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However, the new rules, which will legally require all large companies in the UK to report on their payment practices and policies which have been put off until October, to allow the government more time to get their IT systems up and running.

In March last year Matthew Hancock, then Business Minister, announced that large companies would be made to disclose their payment terms.

This would include the average time taken to pay suppliers – in 30 days or less, between 31 and 60 days, or beyond 60 days – the proportion of invoices paid beyond agreed terms, and any late.

Matthew Hancock, now Minister for the Cabinet Office and Paymaster General, told The Mail on Sunday:
"There is a long history of Government IT projects that have fallen over and it’s far better to get these things right. I’ve been pushing for this for many years and I’m very proud to take it through Parliament."

Anna Soubry, Minister for Small Business, who is now responsible for the plans, has said that the tougher reporting laws will now begin in October – six months later than originally planned.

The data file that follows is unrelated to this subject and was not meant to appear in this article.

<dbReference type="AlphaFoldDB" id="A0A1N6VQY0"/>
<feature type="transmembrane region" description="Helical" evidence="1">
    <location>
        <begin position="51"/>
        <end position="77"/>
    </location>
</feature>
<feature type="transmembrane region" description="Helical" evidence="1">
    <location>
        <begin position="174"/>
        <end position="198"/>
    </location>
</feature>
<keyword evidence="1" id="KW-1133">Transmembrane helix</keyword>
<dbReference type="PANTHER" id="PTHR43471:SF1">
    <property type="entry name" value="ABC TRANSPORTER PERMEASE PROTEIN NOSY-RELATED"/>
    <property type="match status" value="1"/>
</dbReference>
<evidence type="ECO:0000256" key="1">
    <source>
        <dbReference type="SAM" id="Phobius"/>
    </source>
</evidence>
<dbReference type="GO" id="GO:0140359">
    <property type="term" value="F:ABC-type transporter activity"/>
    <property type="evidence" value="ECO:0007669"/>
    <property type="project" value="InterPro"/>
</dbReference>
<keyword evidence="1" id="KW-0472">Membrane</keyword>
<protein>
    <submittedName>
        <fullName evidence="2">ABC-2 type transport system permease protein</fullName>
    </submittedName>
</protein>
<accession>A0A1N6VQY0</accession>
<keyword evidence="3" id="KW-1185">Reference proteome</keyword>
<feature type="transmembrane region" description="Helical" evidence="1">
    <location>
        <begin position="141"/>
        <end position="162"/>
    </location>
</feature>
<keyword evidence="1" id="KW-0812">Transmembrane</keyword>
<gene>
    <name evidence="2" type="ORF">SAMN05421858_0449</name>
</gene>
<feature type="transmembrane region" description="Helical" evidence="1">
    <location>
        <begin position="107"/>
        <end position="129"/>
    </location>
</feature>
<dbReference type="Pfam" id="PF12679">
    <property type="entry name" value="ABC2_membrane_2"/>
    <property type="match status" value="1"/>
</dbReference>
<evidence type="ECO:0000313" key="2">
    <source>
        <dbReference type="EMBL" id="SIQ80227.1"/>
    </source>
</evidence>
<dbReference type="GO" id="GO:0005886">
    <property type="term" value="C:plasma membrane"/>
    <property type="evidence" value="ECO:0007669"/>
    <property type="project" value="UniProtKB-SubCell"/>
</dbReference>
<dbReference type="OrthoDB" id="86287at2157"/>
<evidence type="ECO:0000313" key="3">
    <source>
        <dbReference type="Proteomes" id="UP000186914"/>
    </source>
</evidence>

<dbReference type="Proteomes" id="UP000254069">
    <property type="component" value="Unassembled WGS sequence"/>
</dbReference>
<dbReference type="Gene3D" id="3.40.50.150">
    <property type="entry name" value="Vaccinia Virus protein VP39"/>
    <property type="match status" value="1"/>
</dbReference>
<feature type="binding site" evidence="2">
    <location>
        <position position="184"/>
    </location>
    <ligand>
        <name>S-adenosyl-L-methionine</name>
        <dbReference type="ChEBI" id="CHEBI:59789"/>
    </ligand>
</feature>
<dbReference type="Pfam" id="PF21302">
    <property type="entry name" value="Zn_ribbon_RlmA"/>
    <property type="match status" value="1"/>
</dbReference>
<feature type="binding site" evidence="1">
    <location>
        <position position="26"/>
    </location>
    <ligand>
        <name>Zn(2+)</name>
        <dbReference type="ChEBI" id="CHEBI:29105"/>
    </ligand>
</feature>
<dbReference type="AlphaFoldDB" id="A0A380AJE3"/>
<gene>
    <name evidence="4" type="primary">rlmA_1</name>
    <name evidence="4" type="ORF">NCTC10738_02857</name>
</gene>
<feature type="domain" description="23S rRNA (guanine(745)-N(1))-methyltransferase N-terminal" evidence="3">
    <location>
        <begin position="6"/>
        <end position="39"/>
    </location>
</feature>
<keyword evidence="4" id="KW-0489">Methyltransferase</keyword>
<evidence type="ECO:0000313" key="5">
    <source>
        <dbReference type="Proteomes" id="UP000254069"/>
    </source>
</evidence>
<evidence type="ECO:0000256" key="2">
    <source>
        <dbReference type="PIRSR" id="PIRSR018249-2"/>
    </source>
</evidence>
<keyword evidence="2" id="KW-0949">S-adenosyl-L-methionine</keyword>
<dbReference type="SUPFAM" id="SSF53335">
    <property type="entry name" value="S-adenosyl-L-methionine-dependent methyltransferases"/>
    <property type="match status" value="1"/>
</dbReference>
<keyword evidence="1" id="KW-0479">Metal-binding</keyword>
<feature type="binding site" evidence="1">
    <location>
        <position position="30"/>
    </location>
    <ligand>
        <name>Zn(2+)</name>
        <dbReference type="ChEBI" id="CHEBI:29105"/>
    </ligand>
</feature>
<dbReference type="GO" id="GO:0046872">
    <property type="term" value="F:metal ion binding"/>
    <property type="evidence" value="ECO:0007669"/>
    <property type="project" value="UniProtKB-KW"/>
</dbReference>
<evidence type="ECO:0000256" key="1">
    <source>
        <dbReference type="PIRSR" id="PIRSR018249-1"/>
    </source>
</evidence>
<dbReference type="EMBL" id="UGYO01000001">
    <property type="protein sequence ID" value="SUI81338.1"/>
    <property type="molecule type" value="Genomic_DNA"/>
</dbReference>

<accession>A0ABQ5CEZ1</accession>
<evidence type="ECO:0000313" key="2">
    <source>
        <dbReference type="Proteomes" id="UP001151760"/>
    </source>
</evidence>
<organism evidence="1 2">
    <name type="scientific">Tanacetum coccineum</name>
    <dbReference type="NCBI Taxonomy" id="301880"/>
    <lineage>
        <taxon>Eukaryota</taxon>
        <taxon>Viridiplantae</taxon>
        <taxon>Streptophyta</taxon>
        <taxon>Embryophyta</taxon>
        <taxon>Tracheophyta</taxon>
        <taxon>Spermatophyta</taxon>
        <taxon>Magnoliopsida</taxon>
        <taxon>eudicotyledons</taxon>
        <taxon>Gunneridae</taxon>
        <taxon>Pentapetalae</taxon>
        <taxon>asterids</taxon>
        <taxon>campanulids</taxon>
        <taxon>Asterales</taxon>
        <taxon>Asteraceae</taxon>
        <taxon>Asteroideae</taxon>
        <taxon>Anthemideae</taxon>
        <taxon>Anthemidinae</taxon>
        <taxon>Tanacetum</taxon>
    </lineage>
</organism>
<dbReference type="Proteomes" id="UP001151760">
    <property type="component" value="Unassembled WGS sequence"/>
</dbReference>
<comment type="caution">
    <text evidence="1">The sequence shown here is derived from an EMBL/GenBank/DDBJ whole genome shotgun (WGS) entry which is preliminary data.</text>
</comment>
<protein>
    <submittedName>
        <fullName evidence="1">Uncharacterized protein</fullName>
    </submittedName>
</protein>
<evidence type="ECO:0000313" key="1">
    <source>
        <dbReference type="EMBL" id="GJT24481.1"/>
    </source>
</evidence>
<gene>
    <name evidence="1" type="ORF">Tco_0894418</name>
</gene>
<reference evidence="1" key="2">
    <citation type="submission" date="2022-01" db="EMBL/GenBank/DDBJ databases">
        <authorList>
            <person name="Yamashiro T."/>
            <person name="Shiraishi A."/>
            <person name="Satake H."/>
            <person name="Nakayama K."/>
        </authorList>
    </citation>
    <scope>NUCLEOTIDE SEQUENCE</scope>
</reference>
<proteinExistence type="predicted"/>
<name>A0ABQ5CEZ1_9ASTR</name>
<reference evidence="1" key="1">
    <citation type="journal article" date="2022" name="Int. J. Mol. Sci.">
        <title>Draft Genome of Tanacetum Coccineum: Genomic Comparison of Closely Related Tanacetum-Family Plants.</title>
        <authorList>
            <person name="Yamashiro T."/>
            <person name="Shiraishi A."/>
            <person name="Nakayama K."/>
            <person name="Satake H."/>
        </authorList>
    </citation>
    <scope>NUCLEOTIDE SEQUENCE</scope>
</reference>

Ian Cass, head of the Forum of Private Business, which has highlighted bad practice in supply chains for more than a decade, including creating a ‘hall of shame’ of late-payers, said he was disappointed about the delay but pleased to hear that the rules would be implemented in October. Ian said:
"The publication of large firms’ payment practices is key to stopping them using their size and buying power to bully small firms."

Chris Bryce, head of IPSE, the Association of Independent Professionals and the Self Employed, also regretted the delay, and said:
"Our research shows almost three-quarters of disputes between freelancers and clients are because of being paid late. Transparency around payment terms has the potential to drive a culture change on this issue."

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